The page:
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The Journal of Integrative Behavioral Science Writing Guide: Articles

Guide for authors of the The Journal of Integrative Behavioral Science

Scholarly Journal or Magazine?

How can you tell if an article is scholarly or from a magazine?

If you get your article from an online database, you can usually limit your results list to just scholarly journals.  If you are using a print copy, here's some tips: 

1. Scholarly journals report on original research and usually include charts, graphs and formulas.  The articles are lengthy and usually have headings like method or methodology, results, and conclusion and include a bibliography.   Examples of scholarly journals are American Journal of Education, Journal of the Evangelical Theological Society, and Modern Fiction Studies.

2. Magazine articles are written to inform and entertain a general audience. They may be news magazines, sports interest, cultural and social news, or a variety of topics features.  They usually have colorful covers, lots of photos and advertisements.  Articles are usually brief but can be longer and they seldom have a bibliography.  Examples of magazines are Newsweek, Good Housekeeping, and Popular Mechanics. 

Journal & Magazine Citations

Scholarly Article in a Print Journal APA 7.01.01, 7.01.03

Example:


Scholarly Article Accessed Online APA 6.32, 7.01.01, 7.01.03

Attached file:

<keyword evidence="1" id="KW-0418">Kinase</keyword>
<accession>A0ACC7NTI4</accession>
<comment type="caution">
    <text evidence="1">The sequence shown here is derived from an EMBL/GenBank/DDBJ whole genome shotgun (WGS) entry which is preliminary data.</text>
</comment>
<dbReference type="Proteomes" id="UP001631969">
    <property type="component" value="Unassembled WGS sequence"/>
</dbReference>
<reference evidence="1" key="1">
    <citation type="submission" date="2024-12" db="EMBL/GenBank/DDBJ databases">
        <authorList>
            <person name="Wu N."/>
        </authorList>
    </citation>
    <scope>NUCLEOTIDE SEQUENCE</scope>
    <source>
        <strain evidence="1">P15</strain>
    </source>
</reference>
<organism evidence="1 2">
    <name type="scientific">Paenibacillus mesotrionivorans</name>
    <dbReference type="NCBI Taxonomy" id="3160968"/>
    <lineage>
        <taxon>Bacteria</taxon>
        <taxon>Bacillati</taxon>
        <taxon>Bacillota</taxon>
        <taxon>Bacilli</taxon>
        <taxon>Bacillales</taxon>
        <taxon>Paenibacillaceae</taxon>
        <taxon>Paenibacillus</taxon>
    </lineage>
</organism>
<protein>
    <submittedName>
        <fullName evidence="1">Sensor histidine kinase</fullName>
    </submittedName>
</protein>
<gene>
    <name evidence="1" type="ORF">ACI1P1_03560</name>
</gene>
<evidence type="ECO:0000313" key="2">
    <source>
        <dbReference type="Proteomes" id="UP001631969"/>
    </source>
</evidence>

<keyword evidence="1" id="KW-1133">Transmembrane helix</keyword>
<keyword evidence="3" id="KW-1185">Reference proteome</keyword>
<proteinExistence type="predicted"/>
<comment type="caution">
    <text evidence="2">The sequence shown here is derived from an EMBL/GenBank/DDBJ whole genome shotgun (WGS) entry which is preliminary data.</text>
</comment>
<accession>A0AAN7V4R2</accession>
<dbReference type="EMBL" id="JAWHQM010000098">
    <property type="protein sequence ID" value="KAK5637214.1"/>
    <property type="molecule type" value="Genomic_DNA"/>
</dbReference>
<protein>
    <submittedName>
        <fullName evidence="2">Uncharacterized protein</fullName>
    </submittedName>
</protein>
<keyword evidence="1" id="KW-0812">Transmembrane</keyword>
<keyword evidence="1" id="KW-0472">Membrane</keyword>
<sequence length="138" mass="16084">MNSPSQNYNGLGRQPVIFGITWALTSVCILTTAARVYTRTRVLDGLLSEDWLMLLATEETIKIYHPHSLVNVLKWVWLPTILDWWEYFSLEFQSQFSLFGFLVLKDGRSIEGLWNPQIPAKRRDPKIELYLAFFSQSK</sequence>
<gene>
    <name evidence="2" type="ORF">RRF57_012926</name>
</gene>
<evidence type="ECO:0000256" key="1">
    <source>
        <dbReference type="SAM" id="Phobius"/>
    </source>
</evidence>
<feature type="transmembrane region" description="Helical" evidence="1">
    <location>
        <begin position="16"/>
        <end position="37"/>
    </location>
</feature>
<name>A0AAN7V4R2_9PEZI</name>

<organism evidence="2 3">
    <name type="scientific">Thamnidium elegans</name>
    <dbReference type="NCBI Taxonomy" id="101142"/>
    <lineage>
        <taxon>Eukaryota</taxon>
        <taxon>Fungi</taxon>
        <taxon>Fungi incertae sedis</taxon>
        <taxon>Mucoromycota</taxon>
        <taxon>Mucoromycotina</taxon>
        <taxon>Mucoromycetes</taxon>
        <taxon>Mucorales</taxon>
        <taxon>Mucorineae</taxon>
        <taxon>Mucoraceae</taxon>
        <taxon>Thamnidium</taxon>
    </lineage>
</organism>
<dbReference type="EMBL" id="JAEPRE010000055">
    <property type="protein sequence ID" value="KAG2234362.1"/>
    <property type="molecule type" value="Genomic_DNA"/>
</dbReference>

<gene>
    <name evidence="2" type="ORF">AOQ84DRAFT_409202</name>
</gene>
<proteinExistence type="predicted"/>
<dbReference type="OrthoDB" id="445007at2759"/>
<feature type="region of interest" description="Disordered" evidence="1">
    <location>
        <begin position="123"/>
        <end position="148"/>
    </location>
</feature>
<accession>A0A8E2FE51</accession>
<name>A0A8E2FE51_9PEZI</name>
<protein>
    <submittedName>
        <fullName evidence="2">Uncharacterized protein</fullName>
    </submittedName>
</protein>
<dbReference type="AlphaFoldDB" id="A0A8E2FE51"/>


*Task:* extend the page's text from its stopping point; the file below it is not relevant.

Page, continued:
APA style does not distinguish between articles accessed through a database and articles accessed via the Web. The exact citation formation will depend on whether the article has a DOI (Digital Object Identifier) available.

  • If the article information DOES include a DOI, place it at the end of the citation.
  • If the article information DOES NOT include a DOI, give the URL of the journal home page (not the database in which it was retrieved).You may need to search the Internet to locate the journal's home page.

Example - Journal Article with DOI:

Example - Journal Article without DOI:


Scholarly Article by Multiple Authors APA 7.01.02, 7.01.03

Two to Seven Authors

List each author in the same order they appear in the article's byline. Use the ampersand (&) rather than the word "and."

Example:

Wenneker, C.P., Wigbolus, D.H., & Spears, R. (2005). Biased language use in

stereotype maintenance: The role of encoding and goals. Journal of Personality

and Social Psychology, 89(4), 504-516. doi:10.1037/0022-3514.89.4.504

Eight or More Authors

List the first six authors. Insert an ellipses (...) after the name of the sixth author followed by the name of the last author listed


Article in a Print Magazine APA 7.01.7

Example:


Magazine Article Accessed Online APA 6.32, 7.01.08

APA does not distinguish between articles accessed through a database and articles accessed via the Web. Cite the article as you would a print article, followed by:

  • The URL of the magazine's home page (not the database in which you retrieved it). You may have to do a quick Internet search to locate the URL for the journal home page.
  • Do not include page numbers for magazine articles accessed online.

Example:


Citation examples courtesy Pellissippi State Community College Library Guides.